Wednesday, November 12, 2008

Why not blame African Americans?

I saw a letter in the Contra Costa Times this morning which read:

While Mormons represent a small minority of voters in California, protesters appear to be targeting them for special retribution.

Funny, African Americans voted 70 percent in favor of Proposition 8, yet no one is protesting against them.

You would think if gay marriage were such a fundamental civil right, African Americans would be first in line to vote no on Prop. 8.

Since they have won their rights, do they now want to limit others? Are they just not clever enough to see through the lies of the "religious right"?

Maybe the people who fought and bled the most just aren't convinced that gay marriage is so fundamental after all.

I wrote back:

One of your readers is surprised nobody is protesting against African Americans for their support of Prop. 8. But they are. Just not their skin color. It wasn't skin color that made that 70% vote against Prop. 8. It was religion. If they were 70% Quakers, or Jews, or Congregationalists, or Episcopalians, or agnostics, you know that figure would never have reached 70%. It's that African Americans tend to belong to churches that read the Bible selectively and literally. Selectively, because they ignore the parts that tell you to stone adulterers (that's too much like "us") and stress the parts that tell you to stone gays (that's "them"). And literally, focusing on the "Thou shalt not" parts instead of the "Ye have heard it said…but I say unto you…" parts. The problem is not race; it's a narrow reading of Scripture and failure to recognize the state should not have to take its orders from the church.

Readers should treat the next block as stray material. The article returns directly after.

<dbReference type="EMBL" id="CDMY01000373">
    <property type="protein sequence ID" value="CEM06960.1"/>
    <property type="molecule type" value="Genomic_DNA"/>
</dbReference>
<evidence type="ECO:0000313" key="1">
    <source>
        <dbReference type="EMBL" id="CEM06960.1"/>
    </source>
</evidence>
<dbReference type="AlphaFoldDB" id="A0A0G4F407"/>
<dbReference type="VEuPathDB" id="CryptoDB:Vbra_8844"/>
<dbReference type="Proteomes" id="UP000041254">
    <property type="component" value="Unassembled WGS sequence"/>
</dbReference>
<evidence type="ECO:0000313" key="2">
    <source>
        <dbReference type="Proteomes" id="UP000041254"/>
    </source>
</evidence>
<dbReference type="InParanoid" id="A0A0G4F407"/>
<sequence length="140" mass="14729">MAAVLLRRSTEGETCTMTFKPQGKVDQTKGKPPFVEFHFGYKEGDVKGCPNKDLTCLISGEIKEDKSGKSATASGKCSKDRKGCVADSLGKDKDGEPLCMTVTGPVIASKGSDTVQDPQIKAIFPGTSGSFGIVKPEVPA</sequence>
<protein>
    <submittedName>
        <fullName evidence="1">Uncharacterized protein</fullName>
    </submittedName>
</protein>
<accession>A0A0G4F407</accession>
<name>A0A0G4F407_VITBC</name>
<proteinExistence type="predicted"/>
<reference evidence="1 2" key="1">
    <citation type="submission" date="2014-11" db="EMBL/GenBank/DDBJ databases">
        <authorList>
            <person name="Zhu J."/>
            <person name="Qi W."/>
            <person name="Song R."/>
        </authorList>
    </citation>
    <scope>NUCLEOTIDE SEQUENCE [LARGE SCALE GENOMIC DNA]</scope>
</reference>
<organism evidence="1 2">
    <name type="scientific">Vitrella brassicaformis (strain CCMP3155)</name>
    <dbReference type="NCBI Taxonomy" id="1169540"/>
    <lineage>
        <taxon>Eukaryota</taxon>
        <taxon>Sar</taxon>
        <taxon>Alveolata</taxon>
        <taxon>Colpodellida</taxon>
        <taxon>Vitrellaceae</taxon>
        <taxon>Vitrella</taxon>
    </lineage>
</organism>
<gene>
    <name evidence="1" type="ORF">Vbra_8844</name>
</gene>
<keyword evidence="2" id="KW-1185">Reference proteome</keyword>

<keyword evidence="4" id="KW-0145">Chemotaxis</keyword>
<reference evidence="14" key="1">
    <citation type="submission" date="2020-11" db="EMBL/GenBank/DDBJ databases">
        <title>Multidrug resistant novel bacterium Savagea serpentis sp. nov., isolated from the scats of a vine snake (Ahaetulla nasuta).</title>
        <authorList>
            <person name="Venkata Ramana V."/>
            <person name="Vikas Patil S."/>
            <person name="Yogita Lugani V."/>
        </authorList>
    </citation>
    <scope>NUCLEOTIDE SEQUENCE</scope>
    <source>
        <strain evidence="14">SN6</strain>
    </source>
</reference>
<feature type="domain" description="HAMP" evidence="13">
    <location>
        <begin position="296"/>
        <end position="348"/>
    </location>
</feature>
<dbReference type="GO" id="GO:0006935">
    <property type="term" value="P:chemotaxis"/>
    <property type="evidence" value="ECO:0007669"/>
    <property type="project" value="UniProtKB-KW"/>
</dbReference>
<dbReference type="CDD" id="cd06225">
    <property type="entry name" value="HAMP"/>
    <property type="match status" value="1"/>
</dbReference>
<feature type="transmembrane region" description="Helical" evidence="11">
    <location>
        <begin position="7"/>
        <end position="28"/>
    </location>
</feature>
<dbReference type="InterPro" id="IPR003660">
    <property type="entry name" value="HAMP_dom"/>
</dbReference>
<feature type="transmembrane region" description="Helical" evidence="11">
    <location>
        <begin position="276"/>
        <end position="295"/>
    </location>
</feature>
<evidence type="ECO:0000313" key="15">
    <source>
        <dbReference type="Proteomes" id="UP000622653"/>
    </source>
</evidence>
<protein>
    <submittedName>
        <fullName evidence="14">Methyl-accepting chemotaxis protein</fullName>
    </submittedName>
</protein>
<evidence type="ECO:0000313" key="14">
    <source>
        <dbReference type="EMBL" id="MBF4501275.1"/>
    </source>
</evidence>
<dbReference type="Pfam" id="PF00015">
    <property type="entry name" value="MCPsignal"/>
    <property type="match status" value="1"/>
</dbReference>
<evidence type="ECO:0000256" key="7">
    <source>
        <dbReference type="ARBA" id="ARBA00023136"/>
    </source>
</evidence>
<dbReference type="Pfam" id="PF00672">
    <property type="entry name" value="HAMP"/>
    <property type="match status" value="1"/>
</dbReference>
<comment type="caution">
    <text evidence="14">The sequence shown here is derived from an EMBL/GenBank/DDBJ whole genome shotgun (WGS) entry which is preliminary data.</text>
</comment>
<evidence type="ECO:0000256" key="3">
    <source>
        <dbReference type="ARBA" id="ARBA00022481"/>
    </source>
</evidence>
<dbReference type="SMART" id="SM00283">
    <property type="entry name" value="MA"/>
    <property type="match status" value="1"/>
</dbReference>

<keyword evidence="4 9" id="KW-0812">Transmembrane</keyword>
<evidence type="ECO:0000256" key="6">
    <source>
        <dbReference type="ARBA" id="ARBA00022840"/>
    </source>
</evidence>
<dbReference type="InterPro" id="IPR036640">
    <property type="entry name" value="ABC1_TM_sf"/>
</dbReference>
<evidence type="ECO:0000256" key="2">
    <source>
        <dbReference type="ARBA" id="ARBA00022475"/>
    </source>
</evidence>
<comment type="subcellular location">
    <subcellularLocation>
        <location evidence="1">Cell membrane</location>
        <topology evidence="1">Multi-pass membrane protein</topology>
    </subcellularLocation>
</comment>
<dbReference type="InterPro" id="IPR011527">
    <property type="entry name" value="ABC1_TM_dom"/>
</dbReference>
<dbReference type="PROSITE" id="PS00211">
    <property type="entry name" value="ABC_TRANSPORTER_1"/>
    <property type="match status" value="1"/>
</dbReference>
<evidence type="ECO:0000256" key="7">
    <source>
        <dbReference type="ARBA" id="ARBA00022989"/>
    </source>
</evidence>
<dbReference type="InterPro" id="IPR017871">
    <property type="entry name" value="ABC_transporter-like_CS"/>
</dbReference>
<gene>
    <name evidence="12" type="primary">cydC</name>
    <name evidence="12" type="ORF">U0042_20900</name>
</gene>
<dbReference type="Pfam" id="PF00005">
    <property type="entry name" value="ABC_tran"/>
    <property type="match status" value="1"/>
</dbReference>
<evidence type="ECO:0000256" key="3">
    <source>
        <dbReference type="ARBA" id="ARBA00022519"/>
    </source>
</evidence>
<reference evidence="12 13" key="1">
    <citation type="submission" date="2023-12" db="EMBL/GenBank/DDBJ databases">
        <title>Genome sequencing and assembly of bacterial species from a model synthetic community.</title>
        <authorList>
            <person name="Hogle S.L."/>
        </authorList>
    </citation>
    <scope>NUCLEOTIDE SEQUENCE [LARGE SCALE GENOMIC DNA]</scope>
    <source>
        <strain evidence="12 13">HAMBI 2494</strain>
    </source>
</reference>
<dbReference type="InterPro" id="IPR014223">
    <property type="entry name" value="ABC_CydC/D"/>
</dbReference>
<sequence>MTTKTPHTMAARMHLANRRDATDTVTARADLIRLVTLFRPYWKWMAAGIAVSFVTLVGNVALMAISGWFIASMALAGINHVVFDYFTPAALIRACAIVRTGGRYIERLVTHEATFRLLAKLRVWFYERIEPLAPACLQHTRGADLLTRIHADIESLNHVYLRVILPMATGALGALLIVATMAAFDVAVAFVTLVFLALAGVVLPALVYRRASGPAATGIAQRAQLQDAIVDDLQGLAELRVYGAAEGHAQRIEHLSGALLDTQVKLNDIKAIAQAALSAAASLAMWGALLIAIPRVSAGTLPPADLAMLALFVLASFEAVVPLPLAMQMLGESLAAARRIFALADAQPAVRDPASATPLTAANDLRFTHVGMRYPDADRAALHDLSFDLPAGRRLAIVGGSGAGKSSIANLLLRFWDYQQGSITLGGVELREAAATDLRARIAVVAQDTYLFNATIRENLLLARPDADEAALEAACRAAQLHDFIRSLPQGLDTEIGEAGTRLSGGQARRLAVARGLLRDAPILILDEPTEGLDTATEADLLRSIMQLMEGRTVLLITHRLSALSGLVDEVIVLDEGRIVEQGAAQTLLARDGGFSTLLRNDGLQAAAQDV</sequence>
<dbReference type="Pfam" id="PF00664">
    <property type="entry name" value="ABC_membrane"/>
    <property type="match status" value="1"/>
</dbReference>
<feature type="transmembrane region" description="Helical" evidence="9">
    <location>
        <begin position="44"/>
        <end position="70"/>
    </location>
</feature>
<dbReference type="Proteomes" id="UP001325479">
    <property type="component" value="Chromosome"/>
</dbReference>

What I didn't comment on, so as not to confuse the issue, is that the attention the Mormons are getting is because most of the money for this "they're after your children" campaign came from them. Some estimates put it as high as three-quarters of the money. Claims that the money came from individuals and not the Church itself are equally disingenuous, since the Church put out an official letter, read in every Mormon church in California in June, asking members to "do all you can to support" the proposition by donating "your means and time."

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